Among the most passionately delivered presentations of the day, were those of Alberto Vizcarra and Manuel Frías. Vizcarra is a long-standing leader of the LaRouche movement in Mexico, and currently the coordinator of the Pro-PLHINO Committee, which brings together dozens of groups and associations in the state of Sonora, Mexico, including peasant groups, trade unions, producers, and others. Frías is a distinguished civil engineer and expert in hydraulics, who has played an important role in designing water projects for every region of Mexico as well as in the Middle East.
Vizcarra, who spoke first (his speech can be read at www.larouchepac.com), located the development of water projects such as NAWAPA and PLHINO (For project details, see article in EIR, Dec. 7, 2007) in the following light, which characterized the entire conference:
"We are meeting today in Ottawa, determined to provide an appropriate response to what the world expects from the Americas. The best way to do this, is to document the great development potential which our nations have, if we agree upon a solid basis for cooperating on infrastructure projects which increase the availability of our water, energy, and food. If we hear Eurasia knocking at our door at the Bering Strait, we in Canada, the United States, and Mexico can decide upon a new agreement among ourselves, based on fair trade, and not on the disastrous, predatory axioms of free trade."
Vizcarra then elaborated the extent of NAWAPA, the most ambitious water-management project ever conceived, and its role in ensuring the future prosperity of North America, by bringing many cubic kilometers of desperately needed freshwater to the parched regions of the continent. This project would also include the widespread and necessary adoption of nuclear power for additional seawater desalination and energy production.
Vizcarra emphasized the magnitude of the project, but also the facility with which we could finance it:
"NAWAPA is, without a doubt, a great infrastructure projecta project that would change the very face of the Earth in the region of the Great American Desert, producing geological and climatic changes that will raise the biosphere's potential. Ten thousand kilometers of canals and 2,900 kilometers of tunnels would be built, at an estimated cost $800 billion. That may sound like a lot of money, but it is about the same amount as what the international drug trade generates each year, or nearly half of the trillion and a half dollars in speculative financial flows that are carried out worldwide every day."
Alluding to the disastrous conditions in which the majority of Mexicans find themselves, as well as the ongoing collapse of the international financial system, Vizcarra stressed: "Only a new agreement among our three countries, an agreement which breaks with the failed axioms of NAFTA, and takes up great tri-national infrastructure projects such as the NAWAPA-PLHINO-PLHIGON, can bring us out of the Hell in which we find ourselves."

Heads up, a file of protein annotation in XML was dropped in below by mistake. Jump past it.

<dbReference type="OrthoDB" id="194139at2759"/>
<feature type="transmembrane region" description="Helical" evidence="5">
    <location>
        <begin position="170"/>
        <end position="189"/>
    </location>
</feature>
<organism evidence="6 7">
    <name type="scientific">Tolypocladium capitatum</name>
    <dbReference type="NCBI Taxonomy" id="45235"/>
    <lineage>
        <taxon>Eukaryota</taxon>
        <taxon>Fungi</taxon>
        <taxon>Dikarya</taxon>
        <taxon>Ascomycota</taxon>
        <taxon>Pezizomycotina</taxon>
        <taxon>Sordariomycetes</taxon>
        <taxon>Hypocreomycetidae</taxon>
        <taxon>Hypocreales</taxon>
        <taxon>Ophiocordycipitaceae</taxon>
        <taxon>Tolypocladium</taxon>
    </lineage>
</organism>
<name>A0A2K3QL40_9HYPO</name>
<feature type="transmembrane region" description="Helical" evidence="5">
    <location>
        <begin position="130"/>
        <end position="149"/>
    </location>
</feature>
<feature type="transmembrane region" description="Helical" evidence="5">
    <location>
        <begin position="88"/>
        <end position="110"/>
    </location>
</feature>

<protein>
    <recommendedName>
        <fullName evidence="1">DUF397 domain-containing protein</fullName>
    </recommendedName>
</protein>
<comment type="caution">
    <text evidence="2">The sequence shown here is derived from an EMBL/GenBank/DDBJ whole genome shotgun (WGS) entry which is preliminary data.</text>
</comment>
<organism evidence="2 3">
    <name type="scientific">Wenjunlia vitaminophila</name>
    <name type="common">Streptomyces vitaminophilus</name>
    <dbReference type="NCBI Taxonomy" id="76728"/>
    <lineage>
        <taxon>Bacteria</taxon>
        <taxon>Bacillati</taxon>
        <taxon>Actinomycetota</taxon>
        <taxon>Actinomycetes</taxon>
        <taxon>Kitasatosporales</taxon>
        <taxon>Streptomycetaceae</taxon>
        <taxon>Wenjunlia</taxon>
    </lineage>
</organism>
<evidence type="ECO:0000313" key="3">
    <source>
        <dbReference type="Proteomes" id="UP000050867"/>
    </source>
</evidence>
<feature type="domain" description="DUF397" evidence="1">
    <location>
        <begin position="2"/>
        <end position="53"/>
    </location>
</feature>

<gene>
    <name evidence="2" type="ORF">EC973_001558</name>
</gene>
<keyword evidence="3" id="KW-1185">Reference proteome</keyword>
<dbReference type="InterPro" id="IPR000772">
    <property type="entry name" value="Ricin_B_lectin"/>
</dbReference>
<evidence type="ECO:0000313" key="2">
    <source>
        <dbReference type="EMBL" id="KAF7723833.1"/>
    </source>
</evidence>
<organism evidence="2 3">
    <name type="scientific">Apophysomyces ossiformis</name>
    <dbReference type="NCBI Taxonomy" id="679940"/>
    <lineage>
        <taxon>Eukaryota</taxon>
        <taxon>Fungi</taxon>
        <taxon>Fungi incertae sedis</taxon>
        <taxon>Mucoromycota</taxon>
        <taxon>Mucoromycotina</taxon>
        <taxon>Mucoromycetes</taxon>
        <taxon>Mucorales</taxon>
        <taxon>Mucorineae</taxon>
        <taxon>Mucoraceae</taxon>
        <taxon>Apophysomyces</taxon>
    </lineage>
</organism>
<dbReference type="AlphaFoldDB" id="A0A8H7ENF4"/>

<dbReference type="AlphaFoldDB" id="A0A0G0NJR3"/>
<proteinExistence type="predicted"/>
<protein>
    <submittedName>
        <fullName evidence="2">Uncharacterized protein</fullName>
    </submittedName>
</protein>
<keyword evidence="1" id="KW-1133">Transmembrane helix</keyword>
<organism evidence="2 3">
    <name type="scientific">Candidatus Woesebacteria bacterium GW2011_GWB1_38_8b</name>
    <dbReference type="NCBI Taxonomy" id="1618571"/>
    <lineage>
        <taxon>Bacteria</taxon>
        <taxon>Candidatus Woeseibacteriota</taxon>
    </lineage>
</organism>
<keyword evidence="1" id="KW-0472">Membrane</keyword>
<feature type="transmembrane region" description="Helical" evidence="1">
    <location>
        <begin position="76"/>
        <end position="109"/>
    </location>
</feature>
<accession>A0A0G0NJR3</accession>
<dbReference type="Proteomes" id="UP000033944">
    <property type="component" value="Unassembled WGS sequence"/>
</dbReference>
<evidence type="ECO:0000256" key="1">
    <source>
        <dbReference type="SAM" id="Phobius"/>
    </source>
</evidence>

Frías took the audience through the more technical details of the water projects for the North, South, East, and West of Mexico, indicating, in particular, how these projects, had they been implemented earlier, could have prevented the horrifying floods which recently swept through Tabasco to such devastating effect. The programs outlined could be utilized as a model for any nation confronted by challenging terrain and the problem not of a want of water, but rather of its unpropitious allocation, Frías said.
Spanning the Continents With Railways
After a recorded greeting from former state representative and former House Majority LeaderJeanette James, the "Railroad Lady" of Alaska, giving her warmest regards to the participants, Hal Cooper took up the exciting prospects of a continent-spanning railway project. Cooper described how the proposed Bering Strait Tunnel would be tied into the development of energy and mineral resources in the North, resources which will play a critical role in the next several centuries of development in both Eurasia and the Americas. He stressed that this project is an absolute necessity, not just from the standpoint of transportation, but on a higher strategic level, as a means of breaking the grip of the raw materials and energy cartels over the world economy.
Development will be impossible in the future, Cooper said, if we continue to depend upon oil as a primary energy source. Instead, the world must shift to nuclear power, and electrified high-speed and magnetic-levitation rail systems. In the past, Cooper has also pointed out that the total cost to complete and upgrade the entire global Eurasian Land-Bridge rail system, as presented in EIR's 1997 Special Report, would be approximately $1-1.5 trillion. Of that, the Bering Strait Tunnel connection would require $125 to $150 billion. But, Cooper asked, is this not at minimum what the United States will squander in Iraq, with no measurable benefit to anyone?
Mozart, Nuclear Energy, and Revolution
After a dinner filled with happy discourse, the conference resumed with a musical presentation of Mozart's motet Ave Maria, to the delight of the audience.